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Old 13th November 2008, 01:35 PM   #1
Matchlock
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Default A matchlock chronology, ca. 1520 to 1720

All (and many more) in my collection, many of them belonging to complete guns, some just being detached.

Michael
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Old 13th November 2008, 01:54 PM   #2
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Default First half 16th century

Note the cute sea-horse shaped snap serpentine of the smallest mechanism, which belongs to a small Landsknecht type harquebus in my collection that was most probably made in Brescia, Val Trompia, Northern Italy, in about 1520. I will post that gun later.

The one in the middle is a snap matchlock of Nuremberg make, ca. 1540.

The one at the bottom is North Italian, ca. 1550, retaining its original finely wrought tiller trigger. It also highly unusual in having a safety catch: a wing nut can be turned to block the sear inside the lockplate!

Michael
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Old 13th November 2008, 05:52 PM   #3
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Default Combined snap and sear matchlocks, ca. 1550-60

Tho two bigger ones from wall guns. The two photos taken in the Militärmuseum (Army museum) Dresden show the complete guns.

Michael
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Old 13th November 2008, 05:57 PM   #4
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Default Serpentines, Nuremberg, ca. 1580, to Suhl, ca. 1620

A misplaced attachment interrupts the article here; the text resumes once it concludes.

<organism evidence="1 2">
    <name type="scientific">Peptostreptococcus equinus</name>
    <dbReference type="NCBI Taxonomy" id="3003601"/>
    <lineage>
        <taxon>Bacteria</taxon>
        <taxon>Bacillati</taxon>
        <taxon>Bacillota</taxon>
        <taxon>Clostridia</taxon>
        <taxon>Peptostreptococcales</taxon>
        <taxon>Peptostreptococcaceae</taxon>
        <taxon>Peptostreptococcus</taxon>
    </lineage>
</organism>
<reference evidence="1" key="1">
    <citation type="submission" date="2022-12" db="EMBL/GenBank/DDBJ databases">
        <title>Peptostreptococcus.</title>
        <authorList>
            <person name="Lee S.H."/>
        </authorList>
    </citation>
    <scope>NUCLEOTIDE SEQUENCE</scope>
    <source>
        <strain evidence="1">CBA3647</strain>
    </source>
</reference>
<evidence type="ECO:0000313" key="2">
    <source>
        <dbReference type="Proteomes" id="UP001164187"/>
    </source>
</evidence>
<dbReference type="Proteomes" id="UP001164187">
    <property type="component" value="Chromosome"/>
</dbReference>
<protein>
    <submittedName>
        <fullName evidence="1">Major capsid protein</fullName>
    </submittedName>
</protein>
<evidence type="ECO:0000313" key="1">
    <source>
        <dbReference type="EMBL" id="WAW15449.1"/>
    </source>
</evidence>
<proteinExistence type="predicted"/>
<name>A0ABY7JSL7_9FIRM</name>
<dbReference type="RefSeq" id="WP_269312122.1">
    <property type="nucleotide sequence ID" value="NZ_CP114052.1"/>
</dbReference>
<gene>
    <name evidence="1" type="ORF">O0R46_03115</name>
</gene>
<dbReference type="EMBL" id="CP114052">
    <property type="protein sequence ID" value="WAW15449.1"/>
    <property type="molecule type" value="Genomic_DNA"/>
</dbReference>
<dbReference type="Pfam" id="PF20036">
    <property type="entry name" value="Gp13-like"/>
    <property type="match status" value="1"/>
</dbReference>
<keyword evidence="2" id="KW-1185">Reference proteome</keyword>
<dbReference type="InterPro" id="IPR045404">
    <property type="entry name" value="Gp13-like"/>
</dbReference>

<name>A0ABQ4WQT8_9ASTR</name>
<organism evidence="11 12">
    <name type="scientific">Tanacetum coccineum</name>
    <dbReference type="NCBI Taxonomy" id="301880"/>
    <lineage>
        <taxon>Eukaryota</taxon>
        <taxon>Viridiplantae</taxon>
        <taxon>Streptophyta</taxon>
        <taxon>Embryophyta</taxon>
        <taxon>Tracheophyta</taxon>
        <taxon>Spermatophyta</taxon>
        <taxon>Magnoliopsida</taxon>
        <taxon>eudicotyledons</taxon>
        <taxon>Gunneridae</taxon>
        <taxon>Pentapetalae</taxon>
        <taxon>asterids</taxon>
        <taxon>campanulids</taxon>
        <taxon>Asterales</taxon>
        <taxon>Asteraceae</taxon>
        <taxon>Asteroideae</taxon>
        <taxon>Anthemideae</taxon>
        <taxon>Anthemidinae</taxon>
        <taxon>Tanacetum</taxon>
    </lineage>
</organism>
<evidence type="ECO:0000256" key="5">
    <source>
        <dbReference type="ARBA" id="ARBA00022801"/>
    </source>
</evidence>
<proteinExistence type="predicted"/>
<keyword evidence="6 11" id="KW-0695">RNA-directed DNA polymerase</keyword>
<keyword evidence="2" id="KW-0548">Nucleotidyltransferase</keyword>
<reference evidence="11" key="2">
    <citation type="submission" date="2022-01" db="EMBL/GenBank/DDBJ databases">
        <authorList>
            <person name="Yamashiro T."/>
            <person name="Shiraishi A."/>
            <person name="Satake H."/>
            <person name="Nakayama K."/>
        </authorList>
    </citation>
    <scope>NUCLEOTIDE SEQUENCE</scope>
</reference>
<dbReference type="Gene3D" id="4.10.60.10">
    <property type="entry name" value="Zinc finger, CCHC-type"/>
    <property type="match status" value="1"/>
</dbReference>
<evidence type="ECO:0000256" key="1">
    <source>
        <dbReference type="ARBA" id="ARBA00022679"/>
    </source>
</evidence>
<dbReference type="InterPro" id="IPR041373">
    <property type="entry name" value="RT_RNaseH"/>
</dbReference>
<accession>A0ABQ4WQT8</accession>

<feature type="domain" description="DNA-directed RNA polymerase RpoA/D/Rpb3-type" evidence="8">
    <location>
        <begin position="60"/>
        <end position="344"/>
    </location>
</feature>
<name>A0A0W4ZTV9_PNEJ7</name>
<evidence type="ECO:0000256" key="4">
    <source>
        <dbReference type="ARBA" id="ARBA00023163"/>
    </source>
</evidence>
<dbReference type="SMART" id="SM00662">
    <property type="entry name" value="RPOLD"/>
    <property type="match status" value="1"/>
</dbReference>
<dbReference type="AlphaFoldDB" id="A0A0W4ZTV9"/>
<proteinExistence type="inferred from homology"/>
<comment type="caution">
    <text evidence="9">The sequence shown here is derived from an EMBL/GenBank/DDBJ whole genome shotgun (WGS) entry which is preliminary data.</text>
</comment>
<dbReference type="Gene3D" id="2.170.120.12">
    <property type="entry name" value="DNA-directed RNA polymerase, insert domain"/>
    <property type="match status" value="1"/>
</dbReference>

It takes a long study to be able and state the differences in both form and the style of engraving.

Michael
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Old 13th November 2008, 06:04 PM   #5
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Default Nuremberg matchlock mechanisms, ca. 1550-60

The one with the leaf shaped lockplate ends bearing the crossed sabers marks together with the initials HH of Hans Herold (aka Hörl), Nuremberg, active around 1550-60.

Michael
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Old 13th November 2008, 06:34 PM   #6
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Default Mid 17th century matchlock mechanisms retaining all of their orignal blueing!!!

Extremely rare to find! This is the way they looked like when handed out to the musketeers almost 400 years ago, who - of course, soon scrubbed off the blueing.

The image of three illustrates the comparison between the earliest known complete matchlock mechanism in existence, ca. 1510-15 (defined as all parts being mounted on a common plate - you may remember this from a previous post here), its snap serpentine released by the push button projecting out of the rear end of the plate (on top).

Most people would hardly notice any significant differences between this 500 year old ancestor and the two blued mechanisms below, the first Suhl, ca. 1640, the second Swedish, 1650's. 150 years of developmemt and yet they look almost all the same; even the size of the lockplate did not considerably change. Simple and reliable simultaneously, it was almost perfect from the start. That's why it used to dominate the battle fields for about 300 years, starting from its most primitive beginnings in the early 15th century (please cf. my post on the earliest known handgun in existence) till its most recent examples built in the 1720's.

It's a rarely plowed field ...

Michael
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